the petitioners kept the issue on heritability of monthly tenancy alive and the
transaction is not past and closed, the Court is competent to take note of the
latest decision on the subject.

Md. Enayet
Mowla and others Vs. Md. Abdul Karim Biswas, 13 BLD (HCD) 351.

Abdus Sattar Vs. Suresh Chandra, 32 DLR(AD)170; 1983 BLD(AD)37, 1983 BLD
(HD)274; 1989 BLD(HD)162; Prodip Das vs. Kazal Das, 44DLR (AD)!; Sharifa Khatun
Vs. Md. Yusuf, 44 DLR(AD) 185- Cited.


and 106

of immovable property is created under Section 105 of the Transfer of Property
Act and, as such, statutory notice must be given under Section 106 of the Act
for termination of the tenancy. Without serving a notice. upon the tenant as
contemplated by Section 106 of the T,P. Act, no suit for ejectment of a monthly
tenant can be filed.

Abdul Aziz
Vs. Md. Abdul Majid, 14 BLD (AD) 147.



defendants could not be evicted on the ground that the relationship of landlord
and tenant had ceased with the death of the defendants predecessor and the
tenancy was not heritable. There being no legal and valid ground for the
eviction of the defendants, the suit must fail.

Chandra Talukdar and others Vs Abdul Sattar Chowdhury being dead his heirs:
Ambia Khatun and others, 19 BLD (AD)17

44 DLR(AD)1—relied upon; 38 DLR(AD)97; 32 DLR(AD)170—Cited.


Section—106 Holding

means retaining possession in a demised premises. It does not necessarily
create any tenancy after the expiry of the stipulated lease period. The common
law rule is that if a lessee remains in possession after the expiry of the
terms, he is a tenant by sufferance. There is, of course, a distinction between
a tenant continuing in possession after the determination of the tenancy with
the consent of the landlord and a tenant remaining in possession without the
landlord’s consent. The former is called a tenant holding over or a tenant at
will and the latter is called a tenant by sufferance’.

Md. Mokbul
Hossain Khondker Vs. Mosammat Jaheda Khatoon, 14 BLD (HCD) 549.

Ref: Siddique
Au Vs. Nurunnessa Khatun and others, 43 DLR (AD) 3; Nukul Das Mridha Vs.
Bangladesh and others, 6 BLD (HCD) 331; Azizur Rahman and others Vs. Abdus
Sukur and others, 36 DLR (AD) 195; Khitish Chandra Mondal Vs. Shiba Rani Debi
and others; AIR. 1950 (Cal) 441; Jiwa Lal and Co. Ltd. Vs. Manat and Co. Ltd.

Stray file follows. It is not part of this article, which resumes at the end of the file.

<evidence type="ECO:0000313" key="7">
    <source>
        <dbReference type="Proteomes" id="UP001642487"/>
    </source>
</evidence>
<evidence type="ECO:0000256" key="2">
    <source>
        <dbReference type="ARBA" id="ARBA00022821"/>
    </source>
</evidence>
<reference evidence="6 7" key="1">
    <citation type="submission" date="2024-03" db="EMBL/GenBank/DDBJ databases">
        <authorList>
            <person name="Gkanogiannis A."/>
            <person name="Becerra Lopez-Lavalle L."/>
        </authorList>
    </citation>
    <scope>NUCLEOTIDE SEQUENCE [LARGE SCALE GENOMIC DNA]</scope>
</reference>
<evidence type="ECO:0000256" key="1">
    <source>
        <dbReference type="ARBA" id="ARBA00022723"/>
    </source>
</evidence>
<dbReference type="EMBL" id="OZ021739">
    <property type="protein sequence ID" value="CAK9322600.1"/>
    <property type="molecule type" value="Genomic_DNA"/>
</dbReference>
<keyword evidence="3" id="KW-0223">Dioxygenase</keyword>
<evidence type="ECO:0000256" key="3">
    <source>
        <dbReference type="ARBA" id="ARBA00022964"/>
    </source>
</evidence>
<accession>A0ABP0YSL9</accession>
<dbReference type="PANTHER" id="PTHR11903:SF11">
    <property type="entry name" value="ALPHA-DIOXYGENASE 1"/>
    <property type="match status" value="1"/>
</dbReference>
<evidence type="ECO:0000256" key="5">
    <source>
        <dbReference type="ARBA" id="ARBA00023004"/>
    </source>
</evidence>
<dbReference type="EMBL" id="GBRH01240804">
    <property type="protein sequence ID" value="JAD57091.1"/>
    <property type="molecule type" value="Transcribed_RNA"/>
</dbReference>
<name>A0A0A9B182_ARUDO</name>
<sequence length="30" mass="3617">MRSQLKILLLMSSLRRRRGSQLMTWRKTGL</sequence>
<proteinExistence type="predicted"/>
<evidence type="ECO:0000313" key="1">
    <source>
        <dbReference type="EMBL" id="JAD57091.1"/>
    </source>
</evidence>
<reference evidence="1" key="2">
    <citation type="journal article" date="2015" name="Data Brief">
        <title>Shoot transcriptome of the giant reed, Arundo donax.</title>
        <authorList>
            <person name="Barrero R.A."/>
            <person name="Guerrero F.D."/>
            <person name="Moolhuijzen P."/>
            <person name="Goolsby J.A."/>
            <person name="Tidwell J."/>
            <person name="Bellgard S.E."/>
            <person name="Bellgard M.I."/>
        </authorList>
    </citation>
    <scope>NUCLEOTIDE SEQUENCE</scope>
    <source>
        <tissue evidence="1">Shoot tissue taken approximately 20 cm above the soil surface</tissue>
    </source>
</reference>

64 C. W. N. 932; National Carriers Ltd. Vs. Panalpina (Northern) Ltd; (1981) 2
W. L. R. 45; Abdul Khaleque Mia Vs. Maya Bibi and others, 35 DLR (AD) 310;
Kesho Vs. Goyal and Company, A.1. R. 1938 (Lahore) 95; R. Vs. Judge of Essex
County  Court, (1887) 18 Q. B. D. 704; A.
K. M. Ruhul Amin Vs. District Judge and Election Tribunal, Bhola and others; 38 DLR (AD) 172—Cited.



petitioner having continued as a tenant in the remaining part of the demised
premises after demolition of the front portion he will be deemed to be a tenant
of whatever portion he occupies and there can be no manner of making the notice
ineffective because of changes in the size of the demised premises. Also it
cannot be said that because of demolition of two-third of the tenancy there was
no tenancy at all.

Sree Mukti
Pada Shil Vs Golam Mohammad, 19 BLD (AD) 124.



terminating tenancy

a tenant denies the title of the landlord in the demised premises without any
valid reason it operates as a forfeiture of his tenancy right and in such a
case a notice under section 106 of the T.P. Act may be dispensed with.

Alhaj Md.
Solaiman Vs. Mrs. Sufia Akhtar Alam being dead her heirs: Narjesa Rahamatullah
and others, 16 BLD (AD) 47.

Muhammad Islam Khan Vs. Cantonment Board, 1982 Supreme Court Monthly Review



notice served upon a tenant with more than 30 days as contemplated by the
agreement between the parties does not in any way prejudice the petitioner or
suffer from any illegality or infirmity in the service of notice determining
the tenancy and is in consonance with the terms of the agreement and the
provision of law, inspite of the fact that the payment of rent was according to
the English calendar month and only 15 days notice is re quired for
determination and termination of the tenancy under the provision of the section
106 Transfer of Property Act.

Kumar Das v. Hajee Badiur Rahman, 22 BLD (AD) 30.


Rights and
liabilities of lessor and lessee

a deed of lease has been executed and registered between the parties for 99
years in respect of the case land and delivery of possession has been given to
the petitioner, the lease-hold right being admittedly heritable and
transferable, the Government cannot cancel the allotment order without
cancelling the lease deed as the petitioners right in the land finally accrued
on the lease deed.

of Bangladesh, represented by the Secretary, Ministry of Works and others Vs.
MIs. Eastern Industries (B. D.) Ltd, 14 BLD (AD) 254.



the case of forfeiture of a tenancy for denial by the lessee of title to the
immovable property in the lessor, a written notice to the lessee of intention
to determine the lease is not compulsory as the notice is not part of the cause
of action for eviction. The cause of action is the denial of the landlord’s
title resulting in determination of the tenancy by forfeiture.

Ishaque v. Ekramul Haque Chowdhury and others, 22 BLD (AD) 8.



exchange is a mutual transfer between two persons of the ownership of properties,
but either both the things should be money or neither of them should be money.
Therefore, transfer of ownership is a pre-condition for a valid exchange. When
there is a question of title to be decided on the basis of an exchange deed,
the party claiming title must prove that he had ownership in the property

Mst. Sahera
Khatun and another Vs. Anwara Khatun and others, 13 BLD (AD) 171.



the absence of a registered instrument a gift by a person belonging to Hindu
community (governed by the Dayabhaga School of Hindu Law) is not valid under
the provision of section of 123 of the Act.

Kala Miah Vs
Sree Gopal Chandra Paul and others, 18 BLD (HCD) 670.


Transfer of property Act, 1882

Transfer of property Act, 1882 [IV
of 1882]


The case